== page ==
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6 Days Ago   #1
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Pentax 70-200mm paired with KP question

I currently have the Pentax KP paired with the Sigma 70-200mm HSM II. I take photos of kids soccer games and also cross country. I only have experience with this setup but the autofocus doesn't seem that impressive especially in low light conditions - poor lit fields at night. I'm seriously considering getting a Nikon set up just for the sports photography. The D500 paired with the Nikon 70-200mm would cost me about $1800.

I'm wondering if the Pentax 70-200mm or the other Sigma lens would provide better autofocusing and a better image quality under low light?

thanks!

6 Days Ago - 1 Like   #2
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If this is an f/2.8 lens it should be perfectly adequate … you're unlikely to get better performance from a different system.
I've got the "old" Sigma EX 70-200mm f/2.8 and it's very good on my KP (and all my other Pentax bodies!).
6 Days Ago   #3
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QuoteOriginally posted by kypfer Quote
If this is an f/2.8 lens it should be perfectly adequate you're unlikely to get better performance from a different system.
I've got the "old" Sigma EX 70-200mm f/2.8 and it's very good on my KP (and all my other Pentax bodies!).
Yes it's an f/2.8 lens. One thing that is really frustrating is when I use continuous AF and then the frame rate goes way down.
6 Days Ago   #4
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QuoteOriginally posted by schnur07 Quote
I use continuous AF and then the frame rate goes way down.
Sounds like you are doing quite a lot of burst shooting.

6 Days Ago   #5
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I decided it would be a good idea to really pay attention to what was going on with the camera tonight when I was shooting the soccer game. The really slow framerate happens when I have the focus button held down (back button focus) using continuous focus during low light under the stadium lights at night. Tonight I was shooting wide open at f2.8, shutter speed was 1/500 and ISO was at 128,000. So maybe that would push a lot of camera/lens combos to their limits under those conditions. When I was shooting earlier in the game when there was still daylight, the framerate was respectable.
6 Days Ago   #6
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QuoteOriginally posted by schnur07 Quote
Yes it's an f/2.8 lens. One thing that is really frustrating is when I use continuous AF and then the frame rate goes way down.
It does simply because the camera is re-checking the focus for each shot, also, at that sort of ISO, the camera will be doing all sorts of noise reduction, which could be turned off to see if the results are adequate.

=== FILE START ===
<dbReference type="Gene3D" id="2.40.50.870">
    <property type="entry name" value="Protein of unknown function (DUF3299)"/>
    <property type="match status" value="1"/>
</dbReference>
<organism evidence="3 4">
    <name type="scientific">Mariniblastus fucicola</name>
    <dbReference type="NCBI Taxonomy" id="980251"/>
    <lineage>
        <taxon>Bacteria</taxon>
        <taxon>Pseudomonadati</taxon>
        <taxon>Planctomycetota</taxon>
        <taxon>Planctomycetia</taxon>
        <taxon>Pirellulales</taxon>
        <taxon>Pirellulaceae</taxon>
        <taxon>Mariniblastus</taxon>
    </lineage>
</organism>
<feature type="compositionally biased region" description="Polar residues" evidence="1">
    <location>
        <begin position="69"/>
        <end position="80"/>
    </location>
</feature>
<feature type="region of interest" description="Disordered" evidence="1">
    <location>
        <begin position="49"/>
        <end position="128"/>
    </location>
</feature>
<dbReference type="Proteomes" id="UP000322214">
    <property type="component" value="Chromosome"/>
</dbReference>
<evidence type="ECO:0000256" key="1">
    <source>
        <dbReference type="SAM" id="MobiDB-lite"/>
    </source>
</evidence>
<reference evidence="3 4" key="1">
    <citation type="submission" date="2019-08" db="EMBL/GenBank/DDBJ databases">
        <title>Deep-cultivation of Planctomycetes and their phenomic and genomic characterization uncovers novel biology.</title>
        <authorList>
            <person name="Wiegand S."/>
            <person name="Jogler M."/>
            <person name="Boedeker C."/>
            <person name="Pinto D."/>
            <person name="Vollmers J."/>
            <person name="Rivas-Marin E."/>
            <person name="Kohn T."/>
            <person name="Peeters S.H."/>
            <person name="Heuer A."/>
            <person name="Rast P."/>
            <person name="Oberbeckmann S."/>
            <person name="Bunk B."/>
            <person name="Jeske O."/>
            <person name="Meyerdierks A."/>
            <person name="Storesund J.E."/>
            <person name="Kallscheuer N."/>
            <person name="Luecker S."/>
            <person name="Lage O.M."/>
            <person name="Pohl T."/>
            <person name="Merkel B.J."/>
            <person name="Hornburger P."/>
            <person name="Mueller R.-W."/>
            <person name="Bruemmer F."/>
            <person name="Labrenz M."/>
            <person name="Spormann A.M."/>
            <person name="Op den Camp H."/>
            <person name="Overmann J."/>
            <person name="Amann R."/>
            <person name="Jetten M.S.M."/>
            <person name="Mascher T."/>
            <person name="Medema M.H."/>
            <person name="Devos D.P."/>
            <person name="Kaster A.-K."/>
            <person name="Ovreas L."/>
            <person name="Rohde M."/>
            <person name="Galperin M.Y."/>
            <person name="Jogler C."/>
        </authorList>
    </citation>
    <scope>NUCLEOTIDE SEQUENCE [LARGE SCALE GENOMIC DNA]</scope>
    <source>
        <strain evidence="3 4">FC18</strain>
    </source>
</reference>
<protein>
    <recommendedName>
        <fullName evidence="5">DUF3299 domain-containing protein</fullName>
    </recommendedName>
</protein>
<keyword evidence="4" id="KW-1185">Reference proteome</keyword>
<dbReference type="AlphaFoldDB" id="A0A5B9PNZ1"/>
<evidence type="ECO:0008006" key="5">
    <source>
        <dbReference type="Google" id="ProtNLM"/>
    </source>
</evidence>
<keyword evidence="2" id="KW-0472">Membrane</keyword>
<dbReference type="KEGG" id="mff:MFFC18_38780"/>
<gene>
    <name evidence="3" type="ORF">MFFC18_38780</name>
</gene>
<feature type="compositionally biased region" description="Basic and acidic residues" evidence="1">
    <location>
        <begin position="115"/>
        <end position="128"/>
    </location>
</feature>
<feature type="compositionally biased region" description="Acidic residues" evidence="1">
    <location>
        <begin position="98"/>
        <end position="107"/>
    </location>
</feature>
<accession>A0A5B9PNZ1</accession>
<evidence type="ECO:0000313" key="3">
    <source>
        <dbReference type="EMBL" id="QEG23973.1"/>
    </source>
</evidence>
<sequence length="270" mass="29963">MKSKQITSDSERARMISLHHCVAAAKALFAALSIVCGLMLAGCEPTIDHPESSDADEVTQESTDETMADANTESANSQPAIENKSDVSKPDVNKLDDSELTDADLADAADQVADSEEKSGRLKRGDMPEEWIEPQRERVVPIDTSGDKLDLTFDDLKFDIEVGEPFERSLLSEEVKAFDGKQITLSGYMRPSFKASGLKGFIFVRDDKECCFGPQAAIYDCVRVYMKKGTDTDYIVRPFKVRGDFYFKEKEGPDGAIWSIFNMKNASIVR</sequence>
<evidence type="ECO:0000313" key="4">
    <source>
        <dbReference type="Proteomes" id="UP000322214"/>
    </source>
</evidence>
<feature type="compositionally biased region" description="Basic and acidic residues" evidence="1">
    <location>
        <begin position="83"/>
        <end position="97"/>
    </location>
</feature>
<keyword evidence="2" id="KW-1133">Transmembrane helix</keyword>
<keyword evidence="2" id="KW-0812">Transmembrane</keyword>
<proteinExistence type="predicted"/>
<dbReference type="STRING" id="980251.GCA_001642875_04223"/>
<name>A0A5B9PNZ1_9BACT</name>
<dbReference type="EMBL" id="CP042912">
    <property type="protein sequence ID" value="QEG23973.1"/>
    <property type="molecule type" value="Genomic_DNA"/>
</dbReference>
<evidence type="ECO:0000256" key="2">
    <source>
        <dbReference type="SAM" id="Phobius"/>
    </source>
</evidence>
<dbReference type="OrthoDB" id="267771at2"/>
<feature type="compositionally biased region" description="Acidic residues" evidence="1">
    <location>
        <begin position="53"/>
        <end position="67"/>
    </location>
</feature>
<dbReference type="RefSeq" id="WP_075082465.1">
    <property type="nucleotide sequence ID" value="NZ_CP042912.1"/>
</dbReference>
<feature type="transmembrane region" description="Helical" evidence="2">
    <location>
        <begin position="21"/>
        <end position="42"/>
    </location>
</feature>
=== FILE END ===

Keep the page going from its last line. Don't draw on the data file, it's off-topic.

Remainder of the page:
Unfortunately you can't have every shot more or less in focus and hi-speed frame rates
If the action is across the frame rather than closer and farther you could try single focus rather than continuous.
QuoteQuote:
Tonight I was shooting wide open at f2.8, shutter speed was 1/500 and ISO was at 128,000
Possibly time to develop your panning skills and try a slower shutter speed to bring the ISO down. A little bit of action blur can improve a sports shot
Another thing to try might be reducing the image size (do you really need 24Mpixel images?) also assuming here you're shooting JPG and not RAW!
6 Days Ago   #7
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I'm thinking the problem isn't the lens, but the camera - I'd try switching that before swapping out the lens - maybe you do need a better lens, but you can decide that later.
Have you got the aperture set at 2.8? The smaller the aperture the harder it is for the KP to do autofocus.
The frame rate on the KP isn't that high to begin with, but shooting in burst mode will cause pauses as the thing struggles to get the data written to the card.
The K3 III has a slightly faster frame rate than D500, by the way, and the K3 II is roughly equivant. The K3 III and the D500 both support the newest SDXC UHS-ii cards, so the writing speed should be much faster than the KP or K3 ii.

6 Days Ago   #8
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Could you post the pics and exifs from a shot or 2?
6 Days Ago - 1 Like   #9
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Image quality from the Pentax will be noticeably better at F2.8, more or less even at F4 and beyond. AF will be better, but YMMV depending on the context. Nikon will do better for tracking, but for static AF-S Pentax is much better than its reputation. Even comparing the K-1 III of original K-3 with a modern Sony, AF-S isn't really different.

If you like your Pentax system, I would not hesitate to invest in good glass instead of looking over the fence.

Have you looked at the Pentax 70-200mm review? I compare it with the Tamron 70-200, it could give you some comparison points.
5 Days Ago   #10
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It's been a long time since I've uploaded and attached photos. Let's hope this worked. Here's a sampling of various photos in low light conditions. They're nothing special but just want you to see some of the shots and get your continued feedback.

I really appreciate all of the advice. I can certainly shoot smaller sized photos since none of them are getting printed - I just put them on an Amazon photo link for players and families to look at and some make it into the yearbook I think. I'll have to look into the noise reduction thing as well.

This is one of great things about the internet is having a place where people from all over the planet can share their knowledge regarding a shared interest like Pentax photography. Thanks all!
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5 Days Ago   #11
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QuoteOriginally posted by schnur07 Quote
Here's a sampling of various photos in low light conditions. They're nothing special but just want you to see some of the shots and get your continued feedback.


Well, I don't see a noise problem